Yesterday the Fed cut US interest rates by 0.75%,on top of the 2.25%of cuts since last summer and hot on the heels of last week’s measures to stimulate liquidity and address funding problems through a new USD 200 billion lending facility for the banking system.
These measures have been particularly aimed at helping the increasingly distressed mortgage market. But despite the Fed’s efforts, credit markets remain blocked and investors are still looking for an answer to the ongoing and seemingly unquenchable market volatility.
However, perhaps investors and the Fed alike have been seeking the answer to the wrong, or at least different, questions.
Let’s look first at the average investor “on the street”. They cannot help but feel bombarded at the moment by a constant flow of bad news regarding the economy (the majority of financial analysts and journalists are now apparently in agreement that the US economy is actually in recession), and regarding the subprime crisis, where rumours andannouncements of financial company writedowns continue to undermine confidence.
Perhaps then the Fed’s willingness to act, while warmly receivedat first, is on reflection being perceived as confirmation of the darkest rumours and predictionsabout the US housing and mortgage markets currently doing the rounds. Why else would the Fed so deliberately seek to promote the orderly functioning of the mortgage market?
This theory could be borne out by the reaction of equity markets(and the USD) to the Fed’s creative actions over the last few months, with the S&P 500 downmore than 10% since the beginning of the year. Part of the problem is that the Fed, unlike the ECB and Bank of England, has the dual responsibility of promoting macroeconomic and financial stability. To this end the Fed has aggressively hacked interest rates, but so far this has not produced the desired effects of lower interbank lending rates or improved liquidity.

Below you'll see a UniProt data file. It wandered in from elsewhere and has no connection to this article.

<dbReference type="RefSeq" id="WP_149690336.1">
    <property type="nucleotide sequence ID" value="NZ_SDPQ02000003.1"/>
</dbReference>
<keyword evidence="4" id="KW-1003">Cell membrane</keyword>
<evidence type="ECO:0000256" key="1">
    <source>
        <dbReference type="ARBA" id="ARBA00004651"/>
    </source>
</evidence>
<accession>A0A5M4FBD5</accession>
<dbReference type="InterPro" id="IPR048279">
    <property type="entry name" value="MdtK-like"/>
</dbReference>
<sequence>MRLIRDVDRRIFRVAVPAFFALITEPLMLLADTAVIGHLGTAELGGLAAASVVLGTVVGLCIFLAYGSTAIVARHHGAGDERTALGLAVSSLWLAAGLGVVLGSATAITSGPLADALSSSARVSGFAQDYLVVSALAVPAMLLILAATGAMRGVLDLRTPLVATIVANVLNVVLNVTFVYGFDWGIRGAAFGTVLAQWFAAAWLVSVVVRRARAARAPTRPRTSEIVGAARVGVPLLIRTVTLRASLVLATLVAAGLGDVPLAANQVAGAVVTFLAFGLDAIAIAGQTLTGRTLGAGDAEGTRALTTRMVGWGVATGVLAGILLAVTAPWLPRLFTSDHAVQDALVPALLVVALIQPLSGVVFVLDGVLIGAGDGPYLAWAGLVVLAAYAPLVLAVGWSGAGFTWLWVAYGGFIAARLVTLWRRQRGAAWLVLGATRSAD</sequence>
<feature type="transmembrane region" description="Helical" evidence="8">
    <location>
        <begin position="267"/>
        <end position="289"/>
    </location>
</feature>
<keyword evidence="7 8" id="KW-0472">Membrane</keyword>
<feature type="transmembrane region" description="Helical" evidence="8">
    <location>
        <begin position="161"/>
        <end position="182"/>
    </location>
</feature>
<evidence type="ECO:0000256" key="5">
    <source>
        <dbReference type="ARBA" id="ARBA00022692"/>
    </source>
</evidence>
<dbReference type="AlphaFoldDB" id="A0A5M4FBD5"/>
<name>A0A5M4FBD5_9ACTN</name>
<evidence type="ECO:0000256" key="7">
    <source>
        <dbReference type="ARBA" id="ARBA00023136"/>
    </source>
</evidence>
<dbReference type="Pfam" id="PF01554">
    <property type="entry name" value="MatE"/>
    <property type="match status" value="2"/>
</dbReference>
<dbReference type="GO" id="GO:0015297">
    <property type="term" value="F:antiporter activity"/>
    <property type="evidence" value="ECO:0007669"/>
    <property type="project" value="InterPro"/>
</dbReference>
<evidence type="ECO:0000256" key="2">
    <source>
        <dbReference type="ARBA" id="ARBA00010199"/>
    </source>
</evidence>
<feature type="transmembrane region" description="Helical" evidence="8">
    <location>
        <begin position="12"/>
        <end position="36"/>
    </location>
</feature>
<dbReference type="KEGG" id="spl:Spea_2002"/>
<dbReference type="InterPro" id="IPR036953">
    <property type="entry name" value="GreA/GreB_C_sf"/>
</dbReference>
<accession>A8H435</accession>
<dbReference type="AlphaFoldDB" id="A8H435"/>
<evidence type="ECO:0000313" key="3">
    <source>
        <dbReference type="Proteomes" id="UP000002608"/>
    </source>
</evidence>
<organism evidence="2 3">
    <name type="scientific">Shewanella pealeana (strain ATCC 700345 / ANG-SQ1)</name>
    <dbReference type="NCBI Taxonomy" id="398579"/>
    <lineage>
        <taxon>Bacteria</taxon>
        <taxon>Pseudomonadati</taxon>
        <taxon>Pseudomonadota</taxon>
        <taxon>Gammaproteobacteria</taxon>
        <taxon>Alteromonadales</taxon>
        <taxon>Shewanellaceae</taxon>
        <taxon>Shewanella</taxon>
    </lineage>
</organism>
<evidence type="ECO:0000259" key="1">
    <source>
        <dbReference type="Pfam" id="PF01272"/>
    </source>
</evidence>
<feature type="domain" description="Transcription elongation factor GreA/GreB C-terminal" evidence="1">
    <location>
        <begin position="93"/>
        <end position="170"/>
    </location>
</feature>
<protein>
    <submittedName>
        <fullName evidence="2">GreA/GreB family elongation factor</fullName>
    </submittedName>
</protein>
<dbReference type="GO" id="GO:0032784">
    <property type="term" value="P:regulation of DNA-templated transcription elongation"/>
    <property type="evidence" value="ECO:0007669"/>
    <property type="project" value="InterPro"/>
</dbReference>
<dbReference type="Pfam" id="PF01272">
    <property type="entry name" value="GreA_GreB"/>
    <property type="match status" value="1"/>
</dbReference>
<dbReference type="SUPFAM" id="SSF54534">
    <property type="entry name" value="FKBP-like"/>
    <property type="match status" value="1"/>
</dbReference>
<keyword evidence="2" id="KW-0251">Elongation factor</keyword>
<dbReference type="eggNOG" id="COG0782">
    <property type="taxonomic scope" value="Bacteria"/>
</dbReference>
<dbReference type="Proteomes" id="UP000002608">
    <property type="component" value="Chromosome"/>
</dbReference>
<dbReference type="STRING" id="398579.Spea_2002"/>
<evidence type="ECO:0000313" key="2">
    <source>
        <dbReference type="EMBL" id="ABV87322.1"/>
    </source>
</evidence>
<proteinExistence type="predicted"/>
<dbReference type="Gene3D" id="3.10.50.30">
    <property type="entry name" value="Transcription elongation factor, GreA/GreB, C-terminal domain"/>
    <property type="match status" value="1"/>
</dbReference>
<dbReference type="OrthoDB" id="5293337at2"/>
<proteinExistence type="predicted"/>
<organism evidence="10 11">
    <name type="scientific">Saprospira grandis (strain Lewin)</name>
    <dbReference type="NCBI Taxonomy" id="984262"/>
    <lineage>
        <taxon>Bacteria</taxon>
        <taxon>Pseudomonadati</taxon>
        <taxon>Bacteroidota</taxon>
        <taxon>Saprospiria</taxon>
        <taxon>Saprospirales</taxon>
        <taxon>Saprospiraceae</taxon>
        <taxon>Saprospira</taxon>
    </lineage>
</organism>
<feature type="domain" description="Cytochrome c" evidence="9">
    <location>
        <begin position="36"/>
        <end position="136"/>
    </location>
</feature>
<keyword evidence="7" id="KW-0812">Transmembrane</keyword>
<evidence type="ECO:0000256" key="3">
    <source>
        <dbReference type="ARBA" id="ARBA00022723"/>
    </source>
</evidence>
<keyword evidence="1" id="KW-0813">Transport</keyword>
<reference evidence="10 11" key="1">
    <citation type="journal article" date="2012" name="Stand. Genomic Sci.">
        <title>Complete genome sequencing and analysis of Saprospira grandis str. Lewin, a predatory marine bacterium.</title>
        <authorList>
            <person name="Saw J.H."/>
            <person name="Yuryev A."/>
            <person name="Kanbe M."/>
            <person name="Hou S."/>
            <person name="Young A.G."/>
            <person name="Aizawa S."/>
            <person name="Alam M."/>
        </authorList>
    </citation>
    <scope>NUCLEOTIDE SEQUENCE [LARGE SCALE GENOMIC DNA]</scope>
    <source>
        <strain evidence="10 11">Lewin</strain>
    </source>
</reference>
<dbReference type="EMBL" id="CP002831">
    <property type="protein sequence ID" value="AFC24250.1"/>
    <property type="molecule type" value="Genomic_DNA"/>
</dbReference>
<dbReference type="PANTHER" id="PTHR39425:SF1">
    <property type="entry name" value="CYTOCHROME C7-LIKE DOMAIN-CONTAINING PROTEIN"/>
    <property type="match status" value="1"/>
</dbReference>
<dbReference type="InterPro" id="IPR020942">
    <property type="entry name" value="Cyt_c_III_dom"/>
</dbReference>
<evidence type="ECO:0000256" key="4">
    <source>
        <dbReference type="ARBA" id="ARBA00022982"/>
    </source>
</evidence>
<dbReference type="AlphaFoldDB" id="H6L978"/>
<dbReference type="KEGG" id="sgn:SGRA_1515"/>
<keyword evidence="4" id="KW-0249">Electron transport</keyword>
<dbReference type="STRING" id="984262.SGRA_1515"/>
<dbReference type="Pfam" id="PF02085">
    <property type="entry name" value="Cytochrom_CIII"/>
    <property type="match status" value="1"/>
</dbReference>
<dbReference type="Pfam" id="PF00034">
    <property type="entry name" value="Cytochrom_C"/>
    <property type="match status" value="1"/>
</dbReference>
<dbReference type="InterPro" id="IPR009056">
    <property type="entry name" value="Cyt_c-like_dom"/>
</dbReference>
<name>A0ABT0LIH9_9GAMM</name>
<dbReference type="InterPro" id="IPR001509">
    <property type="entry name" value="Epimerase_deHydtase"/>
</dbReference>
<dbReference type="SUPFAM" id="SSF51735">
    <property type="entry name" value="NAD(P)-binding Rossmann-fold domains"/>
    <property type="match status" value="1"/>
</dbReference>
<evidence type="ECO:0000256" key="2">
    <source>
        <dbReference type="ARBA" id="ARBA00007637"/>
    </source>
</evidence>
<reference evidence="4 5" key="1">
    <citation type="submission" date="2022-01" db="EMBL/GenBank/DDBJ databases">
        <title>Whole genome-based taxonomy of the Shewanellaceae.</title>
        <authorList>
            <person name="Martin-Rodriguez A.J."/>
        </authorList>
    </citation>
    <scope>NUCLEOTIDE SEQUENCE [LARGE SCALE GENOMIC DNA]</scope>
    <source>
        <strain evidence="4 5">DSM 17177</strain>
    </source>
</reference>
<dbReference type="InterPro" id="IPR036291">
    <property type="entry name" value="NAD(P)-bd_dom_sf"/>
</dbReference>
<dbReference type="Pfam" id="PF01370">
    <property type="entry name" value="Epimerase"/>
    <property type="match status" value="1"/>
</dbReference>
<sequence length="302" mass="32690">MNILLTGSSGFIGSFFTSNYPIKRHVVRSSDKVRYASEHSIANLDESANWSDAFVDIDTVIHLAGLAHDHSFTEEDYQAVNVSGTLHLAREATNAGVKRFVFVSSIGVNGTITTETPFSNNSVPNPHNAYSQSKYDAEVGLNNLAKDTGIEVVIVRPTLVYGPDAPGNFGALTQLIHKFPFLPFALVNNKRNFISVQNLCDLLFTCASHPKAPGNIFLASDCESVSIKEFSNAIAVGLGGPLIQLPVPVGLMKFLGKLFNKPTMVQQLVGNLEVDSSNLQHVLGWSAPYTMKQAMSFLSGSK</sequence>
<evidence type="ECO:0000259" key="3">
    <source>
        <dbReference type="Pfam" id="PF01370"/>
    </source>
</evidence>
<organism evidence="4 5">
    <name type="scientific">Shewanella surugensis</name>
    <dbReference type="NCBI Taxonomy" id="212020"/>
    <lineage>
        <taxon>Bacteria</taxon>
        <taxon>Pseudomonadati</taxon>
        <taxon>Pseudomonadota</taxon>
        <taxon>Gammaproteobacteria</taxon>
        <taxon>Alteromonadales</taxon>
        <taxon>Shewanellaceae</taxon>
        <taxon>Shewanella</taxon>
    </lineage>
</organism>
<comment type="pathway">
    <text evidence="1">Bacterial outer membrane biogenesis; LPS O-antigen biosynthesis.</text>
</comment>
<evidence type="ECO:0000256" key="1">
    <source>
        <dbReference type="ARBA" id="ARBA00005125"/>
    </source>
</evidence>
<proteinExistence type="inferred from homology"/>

For the average home owning American, the Fed’s policies aren’t working because banks are not passing low Fed funds rates on in the form of lower mortgagerates. Instead they are keeping the increased spread for themselves in a bid to shore upcash reserves, and particularly in the US and the UK this is having a real impact on the finances of ordinary investors.
The ineffectiveness of monetary policy, at least on its own, to bring stability to the credit markets has led the Fed to be increasingly creative in its use of other measures, such as last week’s USD 200 billion coordinated effort with other central banks to improve liquidity. However, each successive measure has produced little other than short-term relief for investors.
Perhaps, then, in targeting liquidity, the Fed is trying to answer the wrong question. Instead, perhaps the real problem is now one of solvency, rather than liquidity.
If so, then some commentators are now suggesting the Fed should go one step further than its current measures that will already take up to USD 400 billion of mortgage assets onto its balance sheet, and provide real support for asset values throughthe outright purchase of non-government securities. But any outright purchase of US mortgageswould be a very difficult and messy business –for example, how much should the Fed pay, and which mortgages would qualify? It would be a very brave step indeed.